I will try to explain the working of the fast multiplication function in brief.If we want to do an operation like 10^18 * 10^18 % MOD, where MOD is also of the order of 10^18, direct multiplication will result in overflow of even unsigned long long. This was the reason for many people getting WA for MTRICK in January 14 Long.

The best way to solve this is to split the multiplication operation into different steps so that the modulo operator can be applied in intermediate steps to avoid overflow.The idea for this is similar to the concept used in fast exponentiation. We can write a * b as 2 * ( a * (b/2) ). Again we write a * (b/2) as 2 * (a * (b/4)). This is the recursion we used to calculate the value of a * b. As we are dividing b by 2 at each step , we can get the answer in logarithmic time i.e. log(b).

Now if we want to multiply a by b and b is say 13, then a * b = a * 13 can be written

```
a * 13 = a + 2 * ( 13/2 * a)
= a + 2 * ( 6 * a)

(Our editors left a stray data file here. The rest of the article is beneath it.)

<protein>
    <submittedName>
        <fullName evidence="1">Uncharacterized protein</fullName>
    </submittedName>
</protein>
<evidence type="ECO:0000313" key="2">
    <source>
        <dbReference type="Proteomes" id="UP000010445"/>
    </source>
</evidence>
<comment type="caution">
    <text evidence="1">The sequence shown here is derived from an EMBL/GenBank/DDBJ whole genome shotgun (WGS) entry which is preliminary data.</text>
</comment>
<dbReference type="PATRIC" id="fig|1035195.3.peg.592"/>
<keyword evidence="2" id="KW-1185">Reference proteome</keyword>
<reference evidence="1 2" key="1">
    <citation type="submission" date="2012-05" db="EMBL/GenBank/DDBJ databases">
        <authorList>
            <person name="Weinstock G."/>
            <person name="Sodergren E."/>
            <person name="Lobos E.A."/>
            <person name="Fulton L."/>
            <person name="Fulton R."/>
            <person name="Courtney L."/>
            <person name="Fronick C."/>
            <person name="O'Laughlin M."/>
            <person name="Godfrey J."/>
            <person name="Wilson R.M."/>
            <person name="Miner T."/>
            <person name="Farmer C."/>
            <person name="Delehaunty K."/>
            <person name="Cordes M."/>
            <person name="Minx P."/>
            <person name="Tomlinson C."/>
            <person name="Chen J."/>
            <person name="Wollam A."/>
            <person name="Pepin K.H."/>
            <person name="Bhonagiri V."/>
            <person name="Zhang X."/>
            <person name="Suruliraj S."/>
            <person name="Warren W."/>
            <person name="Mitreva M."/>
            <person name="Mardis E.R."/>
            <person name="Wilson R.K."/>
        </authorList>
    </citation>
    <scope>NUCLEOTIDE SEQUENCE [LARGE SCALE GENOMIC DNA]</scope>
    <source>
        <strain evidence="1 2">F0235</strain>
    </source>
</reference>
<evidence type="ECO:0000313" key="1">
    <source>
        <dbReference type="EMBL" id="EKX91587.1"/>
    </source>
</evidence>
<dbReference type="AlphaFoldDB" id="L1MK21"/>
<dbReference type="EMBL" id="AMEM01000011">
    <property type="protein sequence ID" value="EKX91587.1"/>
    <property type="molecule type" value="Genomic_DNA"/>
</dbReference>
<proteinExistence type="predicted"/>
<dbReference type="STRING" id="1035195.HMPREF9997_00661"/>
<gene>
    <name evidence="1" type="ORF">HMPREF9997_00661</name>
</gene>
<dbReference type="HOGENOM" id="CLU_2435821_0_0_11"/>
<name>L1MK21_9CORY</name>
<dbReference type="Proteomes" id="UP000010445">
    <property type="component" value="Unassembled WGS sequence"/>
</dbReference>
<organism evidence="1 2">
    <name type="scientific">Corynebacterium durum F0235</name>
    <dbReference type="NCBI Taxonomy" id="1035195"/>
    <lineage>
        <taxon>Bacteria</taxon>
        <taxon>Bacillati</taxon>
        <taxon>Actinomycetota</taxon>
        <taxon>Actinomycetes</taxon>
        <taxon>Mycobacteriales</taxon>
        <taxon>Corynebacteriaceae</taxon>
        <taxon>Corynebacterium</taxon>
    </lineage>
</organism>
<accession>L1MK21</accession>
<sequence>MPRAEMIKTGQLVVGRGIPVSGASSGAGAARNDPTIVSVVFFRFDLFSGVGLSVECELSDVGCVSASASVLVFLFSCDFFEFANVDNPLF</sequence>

= a + 2 * ( 2 * (6/2 * a))
= a + 2 * (2 * (3 * a))
= a + 2 * (2 * (2 * (a + (3/2 * a))))
= a + 2 * (2 * (2 * (a + ( 1 * a))))
```

This splitting can easily be done by recursion.

The main advantage of splitting is that we can take modulo in the intermediate steps which is not possible in direct multiplication. Note: b>>1 gives the quotient obtained when b is divided by 2.

Now consider the code:

```
long long multiple(long long a, long long b, long long c) // a * b % c
{
if (b == 0) { //Base case a * 0 =0
return 0
}
long long ret = multiple(a, b >> 1, c) //Multiply a by (b>>1).
ret = (ret + ret) % c //we double the value of ret i. 2 * (a * (b>>1)). Take MOD in this step
if (b & 1) { //implies b is ODD
ret = (ret + a) % c //if b is odd then we express it as a * b = a+ a * (b>>1). We have computed a*(b>>1) in the previous step by recursion i.e the value ret. We now add the extra a to it.
}
return ret
```

}

Hope the explanation is clear. Please feel free to ask anything if you have doubts.

(P.S. There is another shorter alternative but it is pretty difficult to understand. You can refer to the link given by @iscsi below in the comments)